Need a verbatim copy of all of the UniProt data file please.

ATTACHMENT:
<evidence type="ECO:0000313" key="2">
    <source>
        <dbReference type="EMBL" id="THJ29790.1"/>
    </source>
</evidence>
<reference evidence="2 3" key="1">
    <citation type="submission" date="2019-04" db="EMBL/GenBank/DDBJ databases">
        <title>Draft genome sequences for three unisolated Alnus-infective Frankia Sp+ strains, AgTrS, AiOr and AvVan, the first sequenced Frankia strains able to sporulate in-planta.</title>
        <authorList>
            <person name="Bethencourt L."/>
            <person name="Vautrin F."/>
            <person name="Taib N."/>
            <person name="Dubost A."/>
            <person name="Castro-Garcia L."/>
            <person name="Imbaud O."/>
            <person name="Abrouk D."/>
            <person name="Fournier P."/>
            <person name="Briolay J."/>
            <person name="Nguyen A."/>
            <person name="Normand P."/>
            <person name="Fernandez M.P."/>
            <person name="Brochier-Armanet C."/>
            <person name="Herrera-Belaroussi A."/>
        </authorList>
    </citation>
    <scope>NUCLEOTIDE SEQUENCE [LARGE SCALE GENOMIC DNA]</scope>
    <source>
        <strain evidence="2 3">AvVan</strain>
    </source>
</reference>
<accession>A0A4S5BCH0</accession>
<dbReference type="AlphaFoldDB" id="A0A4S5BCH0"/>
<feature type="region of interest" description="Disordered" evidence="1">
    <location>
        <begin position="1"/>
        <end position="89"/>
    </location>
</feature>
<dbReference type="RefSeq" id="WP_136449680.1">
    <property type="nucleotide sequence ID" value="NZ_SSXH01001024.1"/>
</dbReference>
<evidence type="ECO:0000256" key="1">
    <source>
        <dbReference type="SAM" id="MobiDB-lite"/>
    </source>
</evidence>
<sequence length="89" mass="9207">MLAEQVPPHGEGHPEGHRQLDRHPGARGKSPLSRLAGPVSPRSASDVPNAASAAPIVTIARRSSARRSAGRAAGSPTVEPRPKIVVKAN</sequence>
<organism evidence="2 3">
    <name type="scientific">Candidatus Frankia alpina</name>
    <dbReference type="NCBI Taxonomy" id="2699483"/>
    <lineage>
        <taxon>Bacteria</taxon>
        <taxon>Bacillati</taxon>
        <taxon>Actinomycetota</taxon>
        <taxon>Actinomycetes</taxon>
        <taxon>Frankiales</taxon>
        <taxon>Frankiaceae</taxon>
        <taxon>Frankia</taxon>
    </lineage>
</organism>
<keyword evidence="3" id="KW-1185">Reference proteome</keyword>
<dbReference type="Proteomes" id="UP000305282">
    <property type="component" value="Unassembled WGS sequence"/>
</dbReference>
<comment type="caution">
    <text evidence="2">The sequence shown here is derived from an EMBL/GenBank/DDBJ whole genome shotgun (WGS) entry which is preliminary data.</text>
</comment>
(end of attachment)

<evidence type="ECO:0000313" key="2">
    <source>
        <dbReference type="EMBL" id="THJ29790.1"/>
    </source>
</evidence>
<reference evidence="2 3" key="1">
    <citation type="submission" date="2019-04" db="EMBL/GenBank/DDBJ databases">
        <title>Draft genome sequences for three unisolated Alnus-infective Frankia Sp+ strains, AgTrS, AiOr and AvVan, the first sequenced Frankia strains able to sporulate in-planta.</title>
        <authorList>
            <person name="Bethencourt L."/>
            <person name="Vautrin F."/>
            <person name="Taib N."/>
            <person name="Dubost A."/>
            <person name="Castro-Garcia L."/>
            <person name="Imbaud O."/>
            <person name="Abrouk D."/>
            <person name="Fournier P."/>
            <person name="Briolay J."/>
            <person name="Nguyen A."/>
            <person name="Normand P."/>
            <person name="Fernandez M.P."/>
            <person name="Brochier-Armanet C."/>
            <person name="Herrera-Belaroussi A."/>
        </authorList>
    </citation>
    <scope>NUCLEOTIDE SEQUENCE [LARGE SCALE GENOMIC DNA]</scope>
    <source>
        <strain evidence="2 3">AvVan</strain>
    </source>
</reference>
<accession>A0A4S5BCH0</accession>
<dbReference type="AlphaFoldDB" id="A0A4S5BCH0"/>
<feature type="region of interest" description="Disordered" evidence="1">
    <location>
        <begin position="1"/>
        <end position="89"/>
    </location>
</feature>
<dbReference type="RefSeq" id="WP_136449680.1">
    <property type="nucleotide sequence ID" value="NZ_SSXH01001024.1"/>
</dbReference>
<evidence type="ECO:0000256" key="1">
    <source>
        <dbReference type="SAM" id="MobiDB-lite"/>
    </source>
</evidence>
<sequence length="89" mass="9207">MLAEQVPPHGEGHPEGHRQLDRHPGARGKSPLSRLAGPVSPRSASDVPNAASAAPIVTIARRSSARRSAGRAAGSPTVEPRPKIVVKAN</sequence>
<organism evidence="2 3">
    <name type="scientific">Candidatus Frankia alpina</name>
    <dbReference type="NCBI Taxonomy" id="2699483"/>
    <lineage>
        <taxon>Bacteria</taxon>
        <taxon>Bacillati</taxon>
        <taxon>Actinomycetota</taxon>
        <taxon>Actinomycetes</taxon>
        <taxon>Frankiales</taxon>
        <taxon>Frankiaceae</taxon>
        <taxon>Frankia</taxon>
    </lineage>
</organism>
<keyword evidence="3" id="KW-1185">Reference proteome</keyword>
<dbReference type="Proteomes" id="UP000305282">
    <property type="component" value="Unassembled WGS sequence"/>
</dbReference>
<comment type="caution">
    <text evidence="2">The sequence shown here is derived from an EMBL/GenBank/DDBJ whole genome shotgun (WGS) entry which is preliminary data.</text>
</comment>